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Last Updated: Wednesday, 7 April, 2004, 11:17 GMT 12:17 UK
Museum unveils Van Dyck painting
Van Dyck's portrait of Sir Basil Dixwell
The painting had been in American hands since the 1960s
A major work by 17th Century artist Sir Anthony Van Dyck is to go on display in Canterbury after being acquired by the city council.

The painting is a portrait of a local man, Sir Basil Dixwell, the builder of Broome Park, a house on the outskirts of the Canterbury.

It will go on show at the city's Royal Museum and Art Gallery from Thursday.

The portrait cost 950,000, with more than 800,000 coming from National Lottery funding.

Van Dyck was born in Antwerp, Belgium, in 1599 but worked for some time in England and was appointed "Principalle paynter in ordinary to their majesties" by King Charles I in 1632.

It would have been very sad to see this fine painting lost overseas again
Stephen Johnson, National Heritage Memorial Fund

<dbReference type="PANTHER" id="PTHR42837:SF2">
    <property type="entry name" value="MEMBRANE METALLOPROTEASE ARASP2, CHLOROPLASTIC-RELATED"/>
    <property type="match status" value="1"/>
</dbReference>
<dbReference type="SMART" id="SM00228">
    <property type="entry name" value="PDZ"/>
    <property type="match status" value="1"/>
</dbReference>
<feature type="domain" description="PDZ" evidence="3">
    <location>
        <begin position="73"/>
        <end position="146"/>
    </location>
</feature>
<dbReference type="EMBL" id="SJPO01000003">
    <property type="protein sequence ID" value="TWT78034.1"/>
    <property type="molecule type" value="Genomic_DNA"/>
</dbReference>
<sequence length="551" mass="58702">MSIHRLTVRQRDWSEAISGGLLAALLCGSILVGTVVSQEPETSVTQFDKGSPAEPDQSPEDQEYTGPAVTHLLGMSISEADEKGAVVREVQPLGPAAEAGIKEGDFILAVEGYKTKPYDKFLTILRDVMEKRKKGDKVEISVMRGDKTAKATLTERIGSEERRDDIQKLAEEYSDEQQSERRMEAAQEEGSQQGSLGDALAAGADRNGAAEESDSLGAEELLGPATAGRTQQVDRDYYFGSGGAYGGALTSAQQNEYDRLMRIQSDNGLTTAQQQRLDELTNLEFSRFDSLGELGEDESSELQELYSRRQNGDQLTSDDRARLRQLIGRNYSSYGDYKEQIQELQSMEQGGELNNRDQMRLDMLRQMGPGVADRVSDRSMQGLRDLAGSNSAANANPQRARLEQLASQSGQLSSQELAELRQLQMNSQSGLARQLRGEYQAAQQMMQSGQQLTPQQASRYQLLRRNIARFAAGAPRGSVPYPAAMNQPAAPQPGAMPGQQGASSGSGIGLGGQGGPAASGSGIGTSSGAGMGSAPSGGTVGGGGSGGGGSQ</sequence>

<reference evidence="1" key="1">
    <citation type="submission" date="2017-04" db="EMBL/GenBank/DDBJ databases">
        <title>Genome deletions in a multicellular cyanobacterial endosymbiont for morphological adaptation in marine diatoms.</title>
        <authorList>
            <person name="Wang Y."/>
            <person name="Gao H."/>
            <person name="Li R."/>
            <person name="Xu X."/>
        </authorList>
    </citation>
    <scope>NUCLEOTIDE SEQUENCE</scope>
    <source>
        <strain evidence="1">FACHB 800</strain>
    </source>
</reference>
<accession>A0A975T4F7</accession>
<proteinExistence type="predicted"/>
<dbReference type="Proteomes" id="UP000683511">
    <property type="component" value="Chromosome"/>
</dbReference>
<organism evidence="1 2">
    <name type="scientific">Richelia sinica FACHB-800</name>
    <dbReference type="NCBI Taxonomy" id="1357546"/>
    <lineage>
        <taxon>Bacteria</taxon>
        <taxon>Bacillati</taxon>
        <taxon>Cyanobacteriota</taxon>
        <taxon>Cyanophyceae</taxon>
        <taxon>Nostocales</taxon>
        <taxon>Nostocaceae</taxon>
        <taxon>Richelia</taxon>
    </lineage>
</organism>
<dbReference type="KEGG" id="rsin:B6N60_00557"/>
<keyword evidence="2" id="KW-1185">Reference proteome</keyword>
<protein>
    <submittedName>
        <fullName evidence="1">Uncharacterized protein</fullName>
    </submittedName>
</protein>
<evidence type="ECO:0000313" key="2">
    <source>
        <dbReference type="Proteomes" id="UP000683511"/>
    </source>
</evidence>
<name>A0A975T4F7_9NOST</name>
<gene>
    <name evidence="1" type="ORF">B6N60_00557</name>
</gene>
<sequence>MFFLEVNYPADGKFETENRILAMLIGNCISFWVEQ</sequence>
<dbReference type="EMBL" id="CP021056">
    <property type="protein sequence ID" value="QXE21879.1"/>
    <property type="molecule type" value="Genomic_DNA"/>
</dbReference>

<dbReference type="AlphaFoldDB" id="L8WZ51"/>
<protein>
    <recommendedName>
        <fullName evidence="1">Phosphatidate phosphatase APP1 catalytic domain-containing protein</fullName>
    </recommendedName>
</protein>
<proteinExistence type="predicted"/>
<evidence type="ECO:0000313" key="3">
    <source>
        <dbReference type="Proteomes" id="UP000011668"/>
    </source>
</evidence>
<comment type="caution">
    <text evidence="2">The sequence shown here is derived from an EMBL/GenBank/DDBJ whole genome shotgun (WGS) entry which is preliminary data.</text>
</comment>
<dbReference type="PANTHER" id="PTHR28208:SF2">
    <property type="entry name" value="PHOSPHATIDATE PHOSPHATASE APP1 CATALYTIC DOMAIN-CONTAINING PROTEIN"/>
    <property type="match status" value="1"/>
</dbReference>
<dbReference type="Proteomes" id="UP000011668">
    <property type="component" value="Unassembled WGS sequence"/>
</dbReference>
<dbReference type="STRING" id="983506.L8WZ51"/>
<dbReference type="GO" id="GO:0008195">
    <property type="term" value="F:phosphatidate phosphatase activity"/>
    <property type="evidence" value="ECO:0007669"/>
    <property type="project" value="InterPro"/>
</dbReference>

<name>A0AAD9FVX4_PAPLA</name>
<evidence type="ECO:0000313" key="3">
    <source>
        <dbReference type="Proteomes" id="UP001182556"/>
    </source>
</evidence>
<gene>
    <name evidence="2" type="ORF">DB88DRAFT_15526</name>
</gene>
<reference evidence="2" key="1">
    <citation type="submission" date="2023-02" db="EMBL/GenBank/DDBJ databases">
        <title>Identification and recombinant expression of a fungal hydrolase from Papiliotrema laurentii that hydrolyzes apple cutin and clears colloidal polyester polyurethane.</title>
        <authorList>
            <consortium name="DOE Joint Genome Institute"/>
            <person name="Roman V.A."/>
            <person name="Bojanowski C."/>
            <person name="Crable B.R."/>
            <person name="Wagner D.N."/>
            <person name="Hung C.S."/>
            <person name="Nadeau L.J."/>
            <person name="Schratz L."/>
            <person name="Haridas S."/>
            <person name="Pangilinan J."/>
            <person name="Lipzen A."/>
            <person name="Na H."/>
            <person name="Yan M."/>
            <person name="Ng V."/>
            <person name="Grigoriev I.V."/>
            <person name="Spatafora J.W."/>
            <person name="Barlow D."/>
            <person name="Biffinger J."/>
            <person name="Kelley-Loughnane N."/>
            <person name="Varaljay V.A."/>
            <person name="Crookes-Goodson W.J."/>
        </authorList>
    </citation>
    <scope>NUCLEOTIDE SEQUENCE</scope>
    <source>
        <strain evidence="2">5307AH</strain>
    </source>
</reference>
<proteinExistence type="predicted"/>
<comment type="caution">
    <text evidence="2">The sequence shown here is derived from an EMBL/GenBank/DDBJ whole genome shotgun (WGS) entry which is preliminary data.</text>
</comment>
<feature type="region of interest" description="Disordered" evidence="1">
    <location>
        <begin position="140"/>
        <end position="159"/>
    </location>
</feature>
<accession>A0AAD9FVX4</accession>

He is thought to have painted Sir Basil, who was a Member of Parliament, Sheriff of Kent and a wealthy landowner, in about 1638.

The painting was discovered in London last year by Canterbury City Council's museum curator Ken Reedie.

It was being offered for sale by a dealer specialising in Old Masters, having been in the US since the 1960s.

The dealer had originally been asking 1.2m for the portrait, but managed to negotiate the price down to 950,000.

'Important purchase'

The council put in bids to the lottery and other arts funding bodies.

The lottery's National Heritage Memorial Fund gave 825,000, while the council also received 80,000 from The National Art Collections Fund, an art charity.

The council has paid 35,000 from its museum purchase fund, with the Friends of the Museums organisation in the process of raising the final 10,000.

Council leader Alex Perkins said: "The city council is keen to develop its art gallery collection, and national grants like this show what is possible.

"I am especially delighted that we have been able to make this important purchase without local taxpayers having to pay towards it from council tax."

Stephen Johnson, director of the National Heritage Memorial Fund, said: "With such strong links to the South East's history, it would have been very sad to see this fine painting lost overseas again."




SEE ALSO:
Van Dyck original stays in UK
18 Dec 02  |  England
1m portrait saved for nation
16 Jul 02  |  Entertainment


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